It is one of the most unstable and most commonly dislocated joint.
Definition – excessive translation of the humeral head that results in complete separation of the articular surfaces of the glenohumeral joint. 50% of all dislocations.
Why More susceptible-
- Shallowness of the glenoid socket
- Only one fourth of the large humeral head articulates with the glenoid at any given time.
- Capsule is lax and thin and, by itself, offers little resistance or stability
Structures important for joint stability
- Glenoid labrum-
It deepens the glenoid by 20%, may protect bone and probably assists lubrication
Accounts for 50% of the glenoid surface area
Increases the humeral contact to 75%.
- Muscles- The humeral head is compressed into the glenoid by the muscles of the rotator cuff and other scapulohumeral and thoracohumeral muscles.
- Glenoid Ligament-
Mechanism of injury-
- 96% of acute shoulder dislocation are traumatic in origin
- Labral lesions (Bankart lesions)
- Bony glenoid lesions – Osseous anterior glenoid rim fractures (44%), bony Bankart lesions, fracture of the greater tuberosity
- Ligamentous lesions – Anterior band of the IGHL
- Capsular abnormalities – Separation of the capsule from the anterior glenoid rim (85%)
- Hill-Sachs lesions
- Intra-articular loose body
- Rotator cuff lesions – Supraspinatus or subscapularis tears
What is Bankart lesion?
Due to a direct injury to back of shoulder or fall on elbow directed backward and outward , humeral head is forced forward out of the glenoid cavity and tears not only labrum from anterior half of glenoid rim but also capsule and periosteum from anterior surface of the neck of the scapula – BANKART’S LESION
- Most authors agree that the bankart lesion is the most commonly observed pathological lesion in recurrent dislocation but it is not the essential lesion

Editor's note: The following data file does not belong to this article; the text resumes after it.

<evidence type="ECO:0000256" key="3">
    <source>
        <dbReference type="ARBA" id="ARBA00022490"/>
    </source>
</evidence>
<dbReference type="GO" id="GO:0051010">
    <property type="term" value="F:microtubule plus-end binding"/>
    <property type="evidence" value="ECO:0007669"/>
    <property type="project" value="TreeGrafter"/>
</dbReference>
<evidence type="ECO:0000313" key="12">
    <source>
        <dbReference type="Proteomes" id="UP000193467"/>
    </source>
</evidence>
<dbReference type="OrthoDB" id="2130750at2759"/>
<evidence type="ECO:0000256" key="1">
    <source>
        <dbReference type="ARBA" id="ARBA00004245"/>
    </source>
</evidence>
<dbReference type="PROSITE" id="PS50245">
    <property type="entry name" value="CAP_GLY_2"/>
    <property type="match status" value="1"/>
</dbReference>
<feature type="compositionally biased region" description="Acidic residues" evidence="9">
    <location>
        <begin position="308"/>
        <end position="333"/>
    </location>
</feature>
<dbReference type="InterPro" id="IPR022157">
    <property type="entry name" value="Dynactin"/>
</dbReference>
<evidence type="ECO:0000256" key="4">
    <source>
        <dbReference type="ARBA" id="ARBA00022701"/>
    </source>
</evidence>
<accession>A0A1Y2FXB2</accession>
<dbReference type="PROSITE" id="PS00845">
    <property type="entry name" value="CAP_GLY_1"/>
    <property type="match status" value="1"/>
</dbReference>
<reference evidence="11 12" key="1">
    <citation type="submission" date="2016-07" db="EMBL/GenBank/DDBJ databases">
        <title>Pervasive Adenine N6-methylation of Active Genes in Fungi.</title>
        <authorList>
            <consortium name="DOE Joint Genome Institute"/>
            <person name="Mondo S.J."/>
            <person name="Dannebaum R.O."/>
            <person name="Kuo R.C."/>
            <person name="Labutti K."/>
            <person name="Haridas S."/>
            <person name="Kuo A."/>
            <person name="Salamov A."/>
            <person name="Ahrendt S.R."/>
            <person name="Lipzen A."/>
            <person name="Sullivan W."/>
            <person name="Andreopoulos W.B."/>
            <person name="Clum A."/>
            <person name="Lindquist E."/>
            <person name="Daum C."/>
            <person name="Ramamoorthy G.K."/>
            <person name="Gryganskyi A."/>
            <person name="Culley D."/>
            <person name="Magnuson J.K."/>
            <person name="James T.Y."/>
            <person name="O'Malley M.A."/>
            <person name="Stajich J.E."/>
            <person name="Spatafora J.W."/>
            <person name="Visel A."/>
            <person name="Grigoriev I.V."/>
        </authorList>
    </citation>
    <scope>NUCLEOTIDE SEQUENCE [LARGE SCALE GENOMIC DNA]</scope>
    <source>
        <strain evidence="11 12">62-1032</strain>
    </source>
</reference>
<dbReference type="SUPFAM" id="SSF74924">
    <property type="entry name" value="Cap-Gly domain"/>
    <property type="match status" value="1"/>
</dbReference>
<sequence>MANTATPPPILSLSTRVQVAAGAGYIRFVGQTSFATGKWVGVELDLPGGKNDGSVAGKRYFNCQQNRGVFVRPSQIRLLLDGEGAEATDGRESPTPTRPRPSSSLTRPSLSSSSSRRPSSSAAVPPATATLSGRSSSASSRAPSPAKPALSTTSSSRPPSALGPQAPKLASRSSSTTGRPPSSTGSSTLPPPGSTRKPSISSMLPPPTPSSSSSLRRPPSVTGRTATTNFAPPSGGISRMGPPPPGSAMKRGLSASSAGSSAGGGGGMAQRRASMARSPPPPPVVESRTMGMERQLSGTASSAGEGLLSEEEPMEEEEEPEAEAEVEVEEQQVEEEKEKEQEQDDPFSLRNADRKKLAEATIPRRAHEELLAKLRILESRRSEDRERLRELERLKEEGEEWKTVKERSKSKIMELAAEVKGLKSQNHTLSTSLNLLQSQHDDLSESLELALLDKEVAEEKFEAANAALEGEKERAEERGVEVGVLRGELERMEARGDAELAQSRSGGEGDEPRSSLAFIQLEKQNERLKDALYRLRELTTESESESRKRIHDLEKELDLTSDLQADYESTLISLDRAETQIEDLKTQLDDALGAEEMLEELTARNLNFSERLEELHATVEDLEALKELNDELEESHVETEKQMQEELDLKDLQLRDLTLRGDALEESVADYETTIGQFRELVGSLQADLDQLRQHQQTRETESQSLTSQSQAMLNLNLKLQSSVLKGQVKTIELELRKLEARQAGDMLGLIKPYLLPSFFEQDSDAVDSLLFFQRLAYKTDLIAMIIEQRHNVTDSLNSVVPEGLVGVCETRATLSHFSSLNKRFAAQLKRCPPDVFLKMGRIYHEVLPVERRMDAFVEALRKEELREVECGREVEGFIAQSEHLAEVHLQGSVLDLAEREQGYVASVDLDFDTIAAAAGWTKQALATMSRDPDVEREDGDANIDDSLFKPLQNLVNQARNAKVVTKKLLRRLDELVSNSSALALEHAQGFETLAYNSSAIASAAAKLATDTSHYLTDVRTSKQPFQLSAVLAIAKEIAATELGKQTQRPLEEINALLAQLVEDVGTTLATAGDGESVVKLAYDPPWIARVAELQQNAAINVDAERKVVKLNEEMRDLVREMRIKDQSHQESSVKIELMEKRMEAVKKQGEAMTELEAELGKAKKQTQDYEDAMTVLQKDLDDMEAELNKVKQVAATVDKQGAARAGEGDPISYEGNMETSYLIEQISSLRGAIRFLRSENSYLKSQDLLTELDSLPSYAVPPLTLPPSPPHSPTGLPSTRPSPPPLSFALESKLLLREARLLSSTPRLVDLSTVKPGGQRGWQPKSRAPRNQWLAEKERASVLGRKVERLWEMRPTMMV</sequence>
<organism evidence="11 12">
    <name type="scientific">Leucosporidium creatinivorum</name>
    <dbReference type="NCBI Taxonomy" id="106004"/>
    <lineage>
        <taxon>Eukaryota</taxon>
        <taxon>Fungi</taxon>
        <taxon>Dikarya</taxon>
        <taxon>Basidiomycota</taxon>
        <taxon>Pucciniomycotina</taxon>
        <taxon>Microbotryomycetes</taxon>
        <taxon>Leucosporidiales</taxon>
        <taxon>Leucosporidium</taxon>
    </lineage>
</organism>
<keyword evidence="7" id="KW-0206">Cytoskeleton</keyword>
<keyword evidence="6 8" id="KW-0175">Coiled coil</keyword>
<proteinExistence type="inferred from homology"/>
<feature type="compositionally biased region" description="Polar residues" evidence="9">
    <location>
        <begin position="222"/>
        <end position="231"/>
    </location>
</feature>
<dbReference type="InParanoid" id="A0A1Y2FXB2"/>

- Humeral head defect (Hill Sachs lesion)
Examination – Tests are done to identify instability.
Radiology- X rays can help diagnose a acute dislocation and also help in finding a bony glenoid and humeral head lesion. MRI is the investigation of choice.
Rationale for Treatment-
Indications:Failed nonoperative, Recurrent dislocation at young age, Irreducible dislocation, Open dislocation, Unstable reduction, 1st time YOUNG dislocation with HIGH demands (TUBS).
- Arthroscopic – Most commonly done. Minimum scar, minimum damage to the tissues, quick rehabilitation, faster recovery.
- Open with soft tissue repair – may be needed in very old cases.
- Failed arthroscopic or very old lesions with much bony changes and instability – Open with bony augmentation eg Latarjet.
Phase I-Rest and Immobilization (30 degrees ER), Pain control with NSAID and Ice applied to the shoulder
Phase II-Isometric strengthening, Isotonic strengthening
Phase III-Endurance building along with strengthening exercises. Goal: the patient reaches 90% strength in the injured shoulder compared with the uninjured shoulder
Phase IV-Increase activity to sport- or job-specific activities